Dub Buk Above the Whole World

“The crisis of Western art is a reaction to the crisis in the Western genius. It is one of the forms in which it manifests itself.”
– Ernesto Giménez Caballero, Arte y Estado, 1935

Dub Buk - Rus ponad vse

Artist: ua Dub Buk
Release: Русь понад усе! (Rus ponad use!) (full-length album)
Record company: Eastside
Year: 2003
Language: Ukrainian
Genre: Of studded track pants and steel-capped sandals

Original Dutch text and English translation by Degtyarov
(Klik hier voor de Nederlandse versie)

Sirko2

“Unidad del destino en lo nacional”
El genio nacional – primera parte

A couple of years ago, I studied extensively the works of Ernesto Giménez Caballero, particularly his manifesto Arte y Estado (‘Art and State’). The document dates back to 1935 and is a fairly blatant attempt to unite the concepts of avant-garde and fascism: art and politics as extensions of the same world view. Even though the majority of the arguments put forward in this work is dated, and one cannot help but occasionally notice the delusional mind of its author [1], an attentive reader can still, even in l’an de disgrâce 2013, discover a plethora of refreshing perspectives in the work of Giménez Caballero. He asserts, for instance, that it is the duty of each nation pomstto work towards reaching its ‘genius’. With this, he indicates an equilibrium in the self-awareness of a people, meaning that its political order, social composition and artistic production are perfectly synthesised within the context of the Volksgeist.

In this modern, globalised world, the purpose of such a balance might just be clearer than ever. Most of Europe lives under the yoke of a one-size-fits-all culture; the hunt for the American Dream; a culture that is oriented on Zeigeist rather than Volksgeist. Self-reflection, personal development and ideals are exchanged for entertainment, superficiality and hedonism. As a result, a cult of incompetence has a firm choke-hold on the continent. This does not mean necessarily that the average human being is less intelligent or capable now than he was before, but rather that stupidity and inability are being worshipped as if they were virtues. Are you not able to cook or drive a car? Are you a mongoloid special? Here is the stage, there is the audience. Dance, monkey, dance.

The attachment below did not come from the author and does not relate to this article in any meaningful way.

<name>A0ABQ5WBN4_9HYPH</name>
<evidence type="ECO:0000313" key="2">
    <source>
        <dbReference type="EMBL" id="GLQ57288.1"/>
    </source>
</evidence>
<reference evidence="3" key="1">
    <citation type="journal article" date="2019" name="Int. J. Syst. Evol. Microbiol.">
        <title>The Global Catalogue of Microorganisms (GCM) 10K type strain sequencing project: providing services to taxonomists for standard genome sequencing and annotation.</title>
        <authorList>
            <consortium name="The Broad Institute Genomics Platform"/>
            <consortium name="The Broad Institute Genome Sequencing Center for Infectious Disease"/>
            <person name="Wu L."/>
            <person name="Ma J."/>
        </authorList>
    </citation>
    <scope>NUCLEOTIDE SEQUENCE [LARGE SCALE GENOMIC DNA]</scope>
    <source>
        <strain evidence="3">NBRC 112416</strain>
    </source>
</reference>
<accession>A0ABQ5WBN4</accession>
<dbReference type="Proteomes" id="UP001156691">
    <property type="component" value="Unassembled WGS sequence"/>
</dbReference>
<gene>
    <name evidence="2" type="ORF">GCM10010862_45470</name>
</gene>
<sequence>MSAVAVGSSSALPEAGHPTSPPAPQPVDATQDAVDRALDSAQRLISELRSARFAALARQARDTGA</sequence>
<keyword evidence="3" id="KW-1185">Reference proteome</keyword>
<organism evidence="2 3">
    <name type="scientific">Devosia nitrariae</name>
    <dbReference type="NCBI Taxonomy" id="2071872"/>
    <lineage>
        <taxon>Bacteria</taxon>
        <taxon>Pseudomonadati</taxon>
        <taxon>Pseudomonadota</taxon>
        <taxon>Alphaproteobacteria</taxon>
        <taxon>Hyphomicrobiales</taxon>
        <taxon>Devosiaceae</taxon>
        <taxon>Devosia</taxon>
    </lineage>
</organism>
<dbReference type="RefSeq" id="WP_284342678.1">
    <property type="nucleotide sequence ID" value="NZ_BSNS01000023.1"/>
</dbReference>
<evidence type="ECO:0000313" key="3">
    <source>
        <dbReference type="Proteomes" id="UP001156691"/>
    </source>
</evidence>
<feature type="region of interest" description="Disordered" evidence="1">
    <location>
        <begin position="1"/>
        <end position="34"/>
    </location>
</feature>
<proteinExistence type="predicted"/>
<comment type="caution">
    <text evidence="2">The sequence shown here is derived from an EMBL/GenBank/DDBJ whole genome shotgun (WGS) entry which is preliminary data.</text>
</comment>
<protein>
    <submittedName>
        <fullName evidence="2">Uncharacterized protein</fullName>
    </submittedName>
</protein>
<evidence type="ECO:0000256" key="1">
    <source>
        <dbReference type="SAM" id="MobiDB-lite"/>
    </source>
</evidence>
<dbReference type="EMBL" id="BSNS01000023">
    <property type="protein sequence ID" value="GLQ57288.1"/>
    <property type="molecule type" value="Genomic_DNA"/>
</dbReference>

“The aesthetics of the ‘Free West’ are being dictated by individuals whose taste is reversely proportional to their amount of money.”

In a way, the celebration of the abnormal is not terribly different from the unfeigned Calvinist self-hatred that many a Dutchman grew up with, but an additional disadvantage that the castrated nations have to cope with is that their art production is characterised more and more by a universal lack of direction that one could easily label as nihilistic. Nihilistic in the sense that said art occupies itself with problems that are not actually problems, or because alleged ‘injustice’ is combatted exclusively by means of blind, dim-witted rage [2]. The nihilism also manifests itself in the sheer lack of original ideas: pop music, for instance, does not offer any cultural handles that would allow us to establish a more profound emotional connection with it. It is instead driven by the facelessness and transitoriness of fashion. And once the fashionable aspect fades, what remains is an oblivious void; a void that symbolises the sad reality that the aesthetics of the ‘Free West’ are being dictated by marketing boys in chinos, pseudo-controversial fashion queers, and individuals whose taste is reversely proportional to their amount of money.

heras hekwerk

If we want to avoid living until the end of days in a world filled with ‘practical’ haircuts and clothes ‘for him and her’, the reimplementation of aesthetics in national soil suddenly becomes a viable option. Present-day scholars would rather not stick their politically correct willies in the hornets’ nest that is the nationalisation of art, but if a poem or composition can be the extension of one’s soul, it can also be the extension of one’s national heritage. Whether or not there are foreign influences at play is irrelevant: a ‘genius’ (according to the definition as given in the introduction) work of art could not have been conceived in the same way in another part of the world.

In music, a return to the national essence of art can be established comparatively easily. Compared to, for example, cinema or theatre, creating/releasing music in the modern era is a relatively simple proces in which the artist – assuming that he has the wit – can avoid having marketing or production interests from thirds hindering his work. But how would this transformation work on a practical level? Musical genres are transnational by their very definition, and the same can be said of the audience of just about any band that is not condemned to the realm of total obscurity. However, these factors need not hinder the transformation to the national: a piece of music can correspond to the characteristics of a certain genre, but still distinguish itself through themes, structures and other peculiarities that would allow it to harmonise with the spirit of the soil it emerged from.